New Theory: Universe Created by Intelligent Being

John Roach
for National Geographic News
March 11, 2004
On any given starry night thousands, perhaps millions, of people crane their necks skyward and allow their minds to swirl around two fundamental questions: Are we alone, and why are we here?

According to a lawyer and science enthusiast in Portland, Oregon, not only is the universe full of life, but some of it may be intelligent beyond our wildest imagination. He also says that collectively as intelligent beings we are entwined in our ultimate destiny: to give birth to another universe.

"Intelligent life is, in essence, the reproductive organ of the cosmos," said James Gardner, the lawyer who moonlights as a scientist. He has pulled together his theory—called the selfish biocosm—from the disparate fields of physics, biology, biochemistry, astronomy, and cosmology.

Gardner has published pieces of his theory in several peer-reviewed scientific journals and wraps it together in his recently published book, Biocosm: The New Scientific Theory of Evolution: Intelligent Life Is the Architect of the Universe.

Though Gardner admits the theory is speculative and out-there in the literal and figurative senses, it is grounded enough in serious research to at least tickle the fancy of some of the world's most respected scientists.

Seth Shostak is a senior scientist with the Mountain View, California-based SETI Institute, which is the unofficial hub for researchers on the lookout for extraterrestrial intelligence. He agrees with Gardner's belief that intelligent life is out there.

"It doesn't mean I automatically buy into the entire scenario Gardner is buying into, but I think he is right in suggesting intelligence is not extremely rare," Shostak said. "Of course, I'm in the SETI business, so it's probably not surprising that I believe that."

Life-Friendly Universe

The selfish biocosm theory begins with the premise that the universe is life friendly. It is not a hostile place full of black holes, uninhabitable planets, and the emptiness that somehow, randomly, allowed intelligent life to evolve on Earth, Gardner says.

Among Gardner's evidence for the life-friendly nature of the universe is that the big bang apparently had just the right amount of force to allow the universe to expand at a pace perfectly suited for the evolution of life. If the big bang had gone off with more force, the cosmos would, by now, be empty: If there had been less force the universe would have collapsed, Gardner said.

Another factor for the life-friendly nature of the universe is the ease with which carbon—the basis for life and the emergence of intelligence—forms. Also, the universe's three-dimensional structure allows life as we know it to exist.

"Collectively this stunning set of circumstances renders the universe eerily fit for life and intelligence," Gardner said last month during a presentation of his selfish-biocosm theory at the Hayden Planetarium in New York City.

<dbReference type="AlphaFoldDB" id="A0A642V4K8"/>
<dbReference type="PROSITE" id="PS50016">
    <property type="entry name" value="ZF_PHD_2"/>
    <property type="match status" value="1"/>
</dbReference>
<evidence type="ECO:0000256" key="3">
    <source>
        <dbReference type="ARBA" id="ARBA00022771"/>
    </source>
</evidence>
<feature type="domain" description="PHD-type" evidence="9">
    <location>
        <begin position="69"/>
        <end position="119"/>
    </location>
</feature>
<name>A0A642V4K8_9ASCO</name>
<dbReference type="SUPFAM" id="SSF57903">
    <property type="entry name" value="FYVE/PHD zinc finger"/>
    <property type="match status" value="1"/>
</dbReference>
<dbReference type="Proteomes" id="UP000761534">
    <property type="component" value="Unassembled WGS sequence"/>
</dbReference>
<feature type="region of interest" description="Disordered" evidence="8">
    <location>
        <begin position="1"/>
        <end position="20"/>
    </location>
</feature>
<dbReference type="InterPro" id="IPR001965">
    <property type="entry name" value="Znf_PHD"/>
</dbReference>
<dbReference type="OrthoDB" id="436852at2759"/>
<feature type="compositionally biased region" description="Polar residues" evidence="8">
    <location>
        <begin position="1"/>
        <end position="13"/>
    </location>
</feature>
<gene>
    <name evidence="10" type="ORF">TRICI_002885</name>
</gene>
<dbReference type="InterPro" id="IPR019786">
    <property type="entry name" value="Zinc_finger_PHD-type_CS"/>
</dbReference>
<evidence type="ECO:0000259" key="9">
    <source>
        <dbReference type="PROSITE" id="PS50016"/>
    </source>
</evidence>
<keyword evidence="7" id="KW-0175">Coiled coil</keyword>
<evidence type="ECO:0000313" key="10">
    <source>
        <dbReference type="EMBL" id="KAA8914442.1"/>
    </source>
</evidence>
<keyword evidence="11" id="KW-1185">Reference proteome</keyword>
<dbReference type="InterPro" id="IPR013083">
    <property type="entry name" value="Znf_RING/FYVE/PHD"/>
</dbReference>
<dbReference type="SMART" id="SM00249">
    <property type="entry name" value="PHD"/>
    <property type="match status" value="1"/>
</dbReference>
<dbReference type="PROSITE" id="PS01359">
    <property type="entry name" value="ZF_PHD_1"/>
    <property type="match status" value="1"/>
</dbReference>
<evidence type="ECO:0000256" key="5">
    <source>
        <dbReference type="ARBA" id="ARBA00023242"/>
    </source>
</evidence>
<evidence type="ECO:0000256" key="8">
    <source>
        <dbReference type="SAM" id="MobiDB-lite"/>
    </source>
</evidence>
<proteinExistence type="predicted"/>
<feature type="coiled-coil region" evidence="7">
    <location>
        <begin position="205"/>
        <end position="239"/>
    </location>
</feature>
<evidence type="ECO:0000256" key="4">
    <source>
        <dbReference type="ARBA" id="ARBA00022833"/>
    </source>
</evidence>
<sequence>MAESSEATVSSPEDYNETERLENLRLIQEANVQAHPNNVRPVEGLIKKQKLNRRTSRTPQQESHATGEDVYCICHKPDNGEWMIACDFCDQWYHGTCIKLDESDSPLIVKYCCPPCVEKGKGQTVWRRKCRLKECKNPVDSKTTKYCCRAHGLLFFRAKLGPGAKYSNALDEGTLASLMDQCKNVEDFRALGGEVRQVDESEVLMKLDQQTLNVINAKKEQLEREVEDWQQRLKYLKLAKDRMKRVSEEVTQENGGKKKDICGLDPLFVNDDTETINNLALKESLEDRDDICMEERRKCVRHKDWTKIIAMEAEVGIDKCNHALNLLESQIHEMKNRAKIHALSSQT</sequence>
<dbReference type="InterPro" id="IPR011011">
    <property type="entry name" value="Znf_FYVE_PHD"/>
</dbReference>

"It is a very seductive explanation for the fact that the universe does seem to be kind of attuned to the development of life," said Shostak, who wrote the foreword to Biocosm.

Gardner believes that eventually life and intelligence will evolve to the point where it is capable of figuring out how to create, or give birth to, another universe, just as he believes an earlier universe gave birth to our universe.

As the progeny of an earlier universe, the cosmic equivalent of DNA is stitched into our universe, providing a recipe for development and a blueprint for the construction of offspring, according to Gardner.

When it comes to the issue of ultimate origins, Gardner said his theory becomes its most speculative. He postulates a closed time-like curve wherein the universe serves as its own mother. But he has other theories as well.

"I feel somewhat tempted by the approach [Charles] Darwin took when questioned about the origin of life," Gardner said. "The whole matter, Darwin remarked famously, is far too profound for the human intellect; a dog might as easily contemplate the mind of Newton."

Proof of Theory?

Gardner's greatest challenge is to gain credibility for his theory as true science rather than pure speculation. "While intriguing and appealing, how can you know whether it is right," Shostak said. "What is the test?"

According to Gardner, key among the consequences of the life-friendly nature of the universe is that we humans ought to encounter life and intelligence as we explore the cosmos. Such an encounter would help prove the selfish biocosm theory, he said.

"In some sense it's a test, but it's not rigorous," Shostak said. "It's hard to prove that nobody is out there and it may be hard to find them even if they are there."

Other tests put forward by Gardner include detecting the evolution toward intelligence in nonprimate species, the evolution of artificial life into what is called a "conscious artifact," and the emergence of transhuman intelligence—the evolution of ever higher levels of intelligence on Earth, such as a community of humans and machines that is more intelligent than humans are alone.

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Related Web Sites
Biocosm: The New Scientific Theory of Evolution: Intelligent Life is the Architect of the Universe
SETI Institute

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